Old-Time Religion in New New China: Alternative Religious Movements in the Post-Mao Era

By Walton, Jonathan | Cross Currents, June 2014 | Go to article overview

Old-Time Religion in New New China: Alternative Religious Movements in the Post-Mao Era


Walton, Jonathan, Cross Currents


The contemporary People's Republic of China (PRC) is home to a number of groups that are sometimes considered to be "new religious movements" (NRM). However, using this label in a Chinese context can be problematic. When analysts use terms like "alternative religion" or NRM, often we are trying to say "cult" in a more objective and less pejorative fashion. Cults in the Western parlance are often defined by characteristics such as being of relatively recent origin, having an illicit nature, and promoting heterodox beliefs. In contemporary China, though, nearly all religious practices are to some extent new, having recently reemerged from a period of near-total suppression; the PRC government's strict regulation of religion means that a vast number of religious communities and practices are illegal; and instances of heterodoxy may arguably represent the natural diversity present in a healthy and reinvigorated Chinese religious landscape. These complicating factors are introduced below.

First, Chinese religions suffered greatly under the indiscriminant ban and often violent suppression of all religious activities during the early years of the Cultural Revolution (1966-1976). While scholars increasingly recognize that some religious activities continued throughout this turbulent period, many traditions and religious sites had to be restored or completely rebuilt by aging and politically "rehabilitated" clergy recently returned from prisons, labor camps, or forced defrocking. In some communities where the local clergy were no longer living or the knowledge of past traditions had otherwise been destroyed or lost, lay leaders and local elders (often older women) worked to reconstruct things as best they could. In the process, innovations and changes were inevitably introduced, especially as social and economic conditions have transformed the country dramatically in the nearly forty years since the death of Mao Zedong. The entire religious landscape of modern China could arguably be considered to be one massive new movement: the rebirth of Chinese religious life.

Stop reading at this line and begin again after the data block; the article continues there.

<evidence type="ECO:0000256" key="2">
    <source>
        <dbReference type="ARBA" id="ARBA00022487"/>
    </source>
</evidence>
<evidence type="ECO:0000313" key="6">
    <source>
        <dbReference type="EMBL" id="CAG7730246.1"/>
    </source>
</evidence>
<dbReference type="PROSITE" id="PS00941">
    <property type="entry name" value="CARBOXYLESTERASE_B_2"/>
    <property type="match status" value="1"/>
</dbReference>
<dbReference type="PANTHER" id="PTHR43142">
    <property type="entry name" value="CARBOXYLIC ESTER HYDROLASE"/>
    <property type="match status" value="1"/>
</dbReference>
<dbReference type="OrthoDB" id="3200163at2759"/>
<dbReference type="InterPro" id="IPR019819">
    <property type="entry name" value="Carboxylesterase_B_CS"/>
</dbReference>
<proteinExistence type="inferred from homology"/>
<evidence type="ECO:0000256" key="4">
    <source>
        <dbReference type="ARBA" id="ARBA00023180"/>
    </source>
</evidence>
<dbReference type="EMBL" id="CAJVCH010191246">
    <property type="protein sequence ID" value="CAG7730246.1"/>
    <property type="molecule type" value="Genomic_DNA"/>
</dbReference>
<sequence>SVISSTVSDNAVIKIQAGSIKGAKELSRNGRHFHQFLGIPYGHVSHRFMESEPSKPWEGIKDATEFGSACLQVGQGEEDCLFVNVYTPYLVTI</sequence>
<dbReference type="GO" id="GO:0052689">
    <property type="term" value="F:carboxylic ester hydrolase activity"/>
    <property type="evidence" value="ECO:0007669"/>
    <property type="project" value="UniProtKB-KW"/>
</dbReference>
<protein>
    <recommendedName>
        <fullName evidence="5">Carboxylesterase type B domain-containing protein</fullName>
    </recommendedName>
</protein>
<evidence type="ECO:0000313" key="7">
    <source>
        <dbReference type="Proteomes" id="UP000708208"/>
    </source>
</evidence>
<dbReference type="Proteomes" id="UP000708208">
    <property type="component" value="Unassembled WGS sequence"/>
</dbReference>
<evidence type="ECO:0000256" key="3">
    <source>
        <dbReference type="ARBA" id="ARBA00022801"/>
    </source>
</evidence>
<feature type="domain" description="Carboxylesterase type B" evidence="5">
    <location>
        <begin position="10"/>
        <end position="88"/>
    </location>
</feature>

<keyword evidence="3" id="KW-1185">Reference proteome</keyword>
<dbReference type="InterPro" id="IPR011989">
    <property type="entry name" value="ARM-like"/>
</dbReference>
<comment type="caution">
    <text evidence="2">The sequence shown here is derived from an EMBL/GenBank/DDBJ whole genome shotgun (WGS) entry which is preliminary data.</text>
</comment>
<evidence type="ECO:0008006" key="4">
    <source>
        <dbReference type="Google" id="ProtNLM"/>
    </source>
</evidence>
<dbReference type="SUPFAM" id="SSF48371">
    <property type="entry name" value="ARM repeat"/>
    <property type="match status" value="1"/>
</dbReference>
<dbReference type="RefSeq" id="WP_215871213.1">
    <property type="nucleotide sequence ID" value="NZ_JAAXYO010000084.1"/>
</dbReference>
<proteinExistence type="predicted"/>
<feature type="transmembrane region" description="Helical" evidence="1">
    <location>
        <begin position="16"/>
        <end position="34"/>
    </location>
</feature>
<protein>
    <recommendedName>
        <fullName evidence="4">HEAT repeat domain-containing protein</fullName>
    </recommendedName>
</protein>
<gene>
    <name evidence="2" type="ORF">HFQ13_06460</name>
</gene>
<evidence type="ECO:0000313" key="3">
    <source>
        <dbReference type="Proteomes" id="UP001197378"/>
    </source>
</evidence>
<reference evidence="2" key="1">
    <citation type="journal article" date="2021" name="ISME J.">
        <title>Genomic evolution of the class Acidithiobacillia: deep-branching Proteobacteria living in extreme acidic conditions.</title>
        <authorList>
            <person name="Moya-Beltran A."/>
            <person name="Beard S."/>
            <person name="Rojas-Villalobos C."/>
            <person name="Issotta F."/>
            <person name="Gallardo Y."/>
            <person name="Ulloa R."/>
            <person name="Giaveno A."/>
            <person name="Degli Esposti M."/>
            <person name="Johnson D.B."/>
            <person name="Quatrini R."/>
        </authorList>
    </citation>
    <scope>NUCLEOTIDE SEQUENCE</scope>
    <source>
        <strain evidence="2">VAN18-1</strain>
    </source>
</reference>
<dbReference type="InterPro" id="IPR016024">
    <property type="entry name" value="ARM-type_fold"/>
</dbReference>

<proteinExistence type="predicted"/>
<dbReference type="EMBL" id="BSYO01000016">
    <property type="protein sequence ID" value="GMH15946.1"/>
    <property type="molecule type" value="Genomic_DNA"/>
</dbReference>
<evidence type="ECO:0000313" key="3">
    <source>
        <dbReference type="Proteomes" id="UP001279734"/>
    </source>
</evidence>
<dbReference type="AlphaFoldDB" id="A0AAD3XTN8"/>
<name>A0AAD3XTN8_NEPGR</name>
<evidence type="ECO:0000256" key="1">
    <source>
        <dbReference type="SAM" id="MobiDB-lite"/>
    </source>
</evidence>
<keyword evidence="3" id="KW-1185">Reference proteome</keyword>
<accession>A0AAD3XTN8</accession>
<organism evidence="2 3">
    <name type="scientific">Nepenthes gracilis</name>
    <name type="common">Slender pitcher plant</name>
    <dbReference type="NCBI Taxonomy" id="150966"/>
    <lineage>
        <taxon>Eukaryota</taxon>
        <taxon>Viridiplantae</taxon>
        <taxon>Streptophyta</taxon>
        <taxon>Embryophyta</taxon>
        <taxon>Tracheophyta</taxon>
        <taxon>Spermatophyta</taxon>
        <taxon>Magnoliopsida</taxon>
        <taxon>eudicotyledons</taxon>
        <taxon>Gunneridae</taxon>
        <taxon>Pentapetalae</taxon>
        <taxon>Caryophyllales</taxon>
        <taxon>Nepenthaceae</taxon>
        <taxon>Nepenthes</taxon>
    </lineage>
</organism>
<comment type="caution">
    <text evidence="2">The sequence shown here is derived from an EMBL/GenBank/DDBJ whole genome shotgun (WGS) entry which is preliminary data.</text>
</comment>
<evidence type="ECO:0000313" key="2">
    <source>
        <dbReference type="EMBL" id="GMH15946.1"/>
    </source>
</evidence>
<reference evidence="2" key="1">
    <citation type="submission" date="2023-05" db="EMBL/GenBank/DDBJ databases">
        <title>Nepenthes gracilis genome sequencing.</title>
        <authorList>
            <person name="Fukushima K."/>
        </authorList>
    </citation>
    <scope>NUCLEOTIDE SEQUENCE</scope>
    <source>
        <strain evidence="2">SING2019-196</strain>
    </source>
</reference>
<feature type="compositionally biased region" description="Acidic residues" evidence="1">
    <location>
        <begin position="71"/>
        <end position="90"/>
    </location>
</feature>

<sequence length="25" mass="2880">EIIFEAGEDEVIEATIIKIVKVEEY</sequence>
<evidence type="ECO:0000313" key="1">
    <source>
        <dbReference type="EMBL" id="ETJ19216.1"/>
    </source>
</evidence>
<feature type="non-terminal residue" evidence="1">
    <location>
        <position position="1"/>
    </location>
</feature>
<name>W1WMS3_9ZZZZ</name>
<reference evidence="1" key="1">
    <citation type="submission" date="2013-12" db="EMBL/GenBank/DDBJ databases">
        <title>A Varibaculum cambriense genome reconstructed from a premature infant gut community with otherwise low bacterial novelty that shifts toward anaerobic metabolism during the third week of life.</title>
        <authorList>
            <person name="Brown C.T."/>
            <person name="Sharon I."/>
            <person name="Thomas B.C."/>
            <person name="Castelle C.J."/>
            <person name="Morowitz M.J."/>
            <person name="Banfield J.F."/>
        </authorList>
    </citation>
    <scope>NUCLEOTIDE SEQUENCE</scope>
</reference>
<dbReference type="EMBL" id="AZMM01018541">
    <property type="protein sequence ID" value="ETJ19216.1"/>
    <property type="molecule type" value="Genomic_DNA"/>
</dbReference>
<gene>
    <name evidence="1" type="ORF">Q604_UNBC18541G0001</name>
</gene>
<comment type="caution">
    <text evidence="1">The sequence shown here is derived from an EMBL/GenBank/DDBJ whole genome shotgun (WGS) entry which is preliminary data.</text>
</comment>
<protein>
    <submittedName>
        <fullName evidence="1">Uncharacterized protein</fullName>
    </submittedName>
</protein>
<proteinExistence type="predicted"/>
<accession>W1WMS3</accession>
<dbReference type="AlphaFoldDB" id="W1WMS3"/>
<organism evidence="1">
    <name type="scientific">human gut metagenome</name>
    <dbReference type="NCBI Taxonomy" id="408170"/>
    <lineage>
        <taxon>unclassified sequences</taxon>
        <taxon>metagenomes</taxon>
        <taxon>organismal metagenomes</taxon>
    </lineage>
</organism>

CL7 Second, the illicitness of China's NRM-like groups is a highly contested issue. Until the crackdown against Falun Gong began in 1999, the PRC government did not commonly use the archaic term xiejiao, which is rendered in official translations as "evil cult."

Nevertheless, the state has long felt that certain religious groups and activities posed a threat to social stability and the supreme authority of the Chinese Communist Party (CCP). In this, the current government is not unusual. Dating back to imperial times, the Chinese state has long claimed the responsibility of regulating and overseeing religious activities and periodically labeling certain groups as heterodox, Unmoral, and dangerous. The current government's concerns about religion have led to a system of strict regulation, building upon the ideas and methods of previous governments. Under this system, religious groups that are not registered with official PRC institutions are technically illegal, leading to a category of unregistered "gray-market" religious groups, even though most are not particularly different from those registered with the state. (1) ' Many gray-market activities are actually tolerated by local governments as long as they avoid creating public disturbances; after all, the odds of promotion or other professional advancement improve if officials avoid disturbances in their jurisdiction. China's shifting political environment, however, means a group that is normally tolerated may find itself the target of arrests, banning, and other suppressions, especially if central directives mandate a crackdown on illegal organizations.

In addition, several religious groups unruly or unfortunate enough to catch the state's direct attention have been declared to be xiejiao, banned, and subsequently suppressed. In a leaked internal document from May 2000--just after the beginning of the massive campaign against Falun Gong--the Ministry of Public Security listed five characteristics that could be used to identify xiejiao. …

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